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CH****MAS or Christmas?

By Mary Pride
Printed in Practical Homeschooling #7, 1994.

How to put "Christ" back into Christmas--and the "thanks" back into Thanksgiving.
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Mary Pride


As you recover from this year's Christmas shopping, here are some thoughts to help you endure next year's fake Santa Clauses and their endless attempts to turn your sweet kids into Gimmie Monsters. (If you are reading this before Christmas, that's even better!)

The Puritans solved the Christmas gimmes by banning the whole holiday, Christmas trees and all. More recent attempts to "put Christ back in Christmas" have ranged from flaming the man in the red suit (as one suspicious reader pointed out, "Santa" is an anagram of "Satan"), to planning Christian Christmas parties, to elaborate Advent preparations. But no matter how hard families try to make Christmas into a genuinely Christian holiday, all such attempts seem to founder on the children's natural yen for goodies. As December approaches, "What am I going to get for Christmas?" is the question uppermost in the mind of every child over the age of 1.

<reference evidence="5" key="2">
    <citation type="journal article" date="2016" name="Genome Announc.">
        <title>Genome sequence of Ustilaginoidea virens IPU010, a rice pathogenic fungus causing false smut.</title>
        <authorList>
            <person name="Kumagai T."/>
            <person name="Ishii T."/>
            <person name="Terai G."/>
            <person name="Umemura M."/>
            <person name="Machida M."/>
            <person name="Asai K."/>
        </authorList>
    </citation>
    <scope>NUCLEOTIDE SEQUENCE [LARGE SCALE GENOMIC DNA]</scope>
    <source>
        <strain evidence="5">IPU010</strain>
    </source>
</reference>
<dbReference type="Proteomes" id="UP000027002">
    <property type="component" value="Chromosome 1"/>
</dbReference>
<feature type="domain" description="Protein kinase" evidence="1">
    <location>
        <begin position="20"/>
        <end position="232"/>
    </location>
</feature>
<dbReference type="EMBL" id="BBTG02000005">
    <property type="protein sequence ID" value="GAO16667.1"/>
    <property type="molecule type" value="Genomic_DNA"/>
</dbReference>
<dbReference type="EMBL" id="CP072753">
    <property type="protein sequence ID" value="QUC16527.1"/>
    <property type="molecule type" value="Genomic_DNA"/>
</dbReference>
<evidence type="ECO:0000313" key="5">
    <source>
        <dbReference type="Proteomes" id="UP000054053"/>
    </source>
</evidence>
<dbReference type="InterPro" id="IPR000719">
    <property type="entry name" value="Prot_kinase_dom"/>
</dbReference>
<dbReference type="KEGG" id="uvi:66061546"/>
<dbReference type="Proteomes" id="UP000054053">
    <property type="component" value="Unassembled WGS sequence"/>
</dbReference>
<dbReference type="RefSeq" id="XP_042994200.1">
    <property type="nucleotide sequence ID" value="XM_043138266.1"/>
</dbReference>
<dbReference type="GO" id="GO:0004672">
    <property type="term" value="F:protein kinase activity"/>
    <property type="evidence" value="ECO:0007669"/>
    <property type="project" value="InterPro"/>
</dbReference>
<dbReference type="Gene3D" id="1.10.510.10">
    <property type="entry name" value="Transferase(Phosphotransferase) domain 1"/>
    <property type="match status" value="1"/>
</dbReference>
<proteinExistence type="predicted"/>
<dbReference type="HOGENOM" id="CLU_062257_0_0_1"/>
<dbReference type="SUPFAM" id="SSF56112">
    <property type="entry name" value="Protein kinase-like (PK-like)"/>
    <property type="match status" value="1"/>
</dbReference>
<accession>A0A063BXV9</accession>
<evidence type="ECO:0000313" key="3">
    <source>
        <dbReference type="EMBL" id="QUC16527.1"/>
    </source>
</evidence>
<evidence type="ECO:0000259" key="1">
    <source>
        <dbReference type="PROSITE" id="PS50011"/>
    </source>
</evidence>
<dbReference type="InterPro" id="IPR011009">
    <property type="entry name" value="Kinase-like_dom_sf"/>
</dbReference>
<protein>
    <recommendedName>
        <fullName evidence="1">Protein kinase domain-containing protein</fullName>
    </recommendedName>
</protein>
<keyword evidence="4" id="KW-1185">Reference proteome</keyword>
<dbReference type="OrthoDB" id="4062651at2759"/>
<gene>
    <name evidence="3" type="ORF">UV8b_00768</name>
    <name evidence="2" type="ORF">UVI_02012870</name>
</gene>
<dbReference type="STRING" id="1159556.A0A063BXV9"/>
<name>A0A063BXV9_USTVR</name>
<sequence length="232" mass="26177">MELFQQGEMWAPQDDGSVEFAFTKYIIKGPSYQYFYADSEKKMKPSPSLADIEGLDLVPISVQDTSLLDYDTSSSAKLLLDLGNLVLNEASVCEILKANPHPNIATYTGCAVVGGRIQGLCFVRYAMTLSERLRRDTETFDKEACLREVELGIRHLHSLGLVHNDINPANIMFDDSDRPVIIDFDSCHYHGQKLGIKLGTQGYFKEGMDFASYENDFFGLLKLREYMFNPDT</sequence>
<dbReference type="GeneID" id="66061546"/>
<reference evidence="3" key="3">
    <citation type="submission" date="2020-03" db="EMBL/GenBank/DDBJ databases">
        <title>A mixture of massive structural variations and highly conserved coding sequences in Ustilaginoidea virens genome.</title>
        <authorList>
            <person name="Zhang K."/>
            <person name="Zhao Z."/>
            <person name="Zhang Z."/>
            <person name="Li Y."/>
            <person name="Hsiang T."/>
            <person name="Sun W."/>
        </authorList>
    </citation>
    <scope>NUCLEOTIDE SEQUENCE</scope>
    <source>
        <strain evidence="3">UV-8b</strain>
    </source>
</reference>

Several years ago our family finally figured a way to beat the Christmas greed and guilt machine. I hope you are getting this issue in time to put our trick to use this year, but if not, it will work fine next year. Here it is:

  1. Give regular presents -- bikes, dolls, games -- on Thanksgiving.
  2. Give presents designed to increase spiritual growth at Christmas.

This works like a dream. Since we are supposed to be thankful at Thanksgiving, what could make a child more thankful than to receive a gift?

You won't be a spoilsport by not giving anything at Christmas, either. By giving Bible games, Christian software, and other Christ-centered presents, holiday greed vanishes, to be replaced with a more reverent feeling.

At PHS, we always put our money where our mouth is, so you'll find dozens of Bible products reviewed in this issue -- enough to provide gifts for every family member and friend on your list, plus some!

Not that you have to try our idea. But it sure would be nice if all those shopkeepers who wish us "Happy Holidays" or "Merry Xmas" would discover that their customers wanted Christian products for Christmas.

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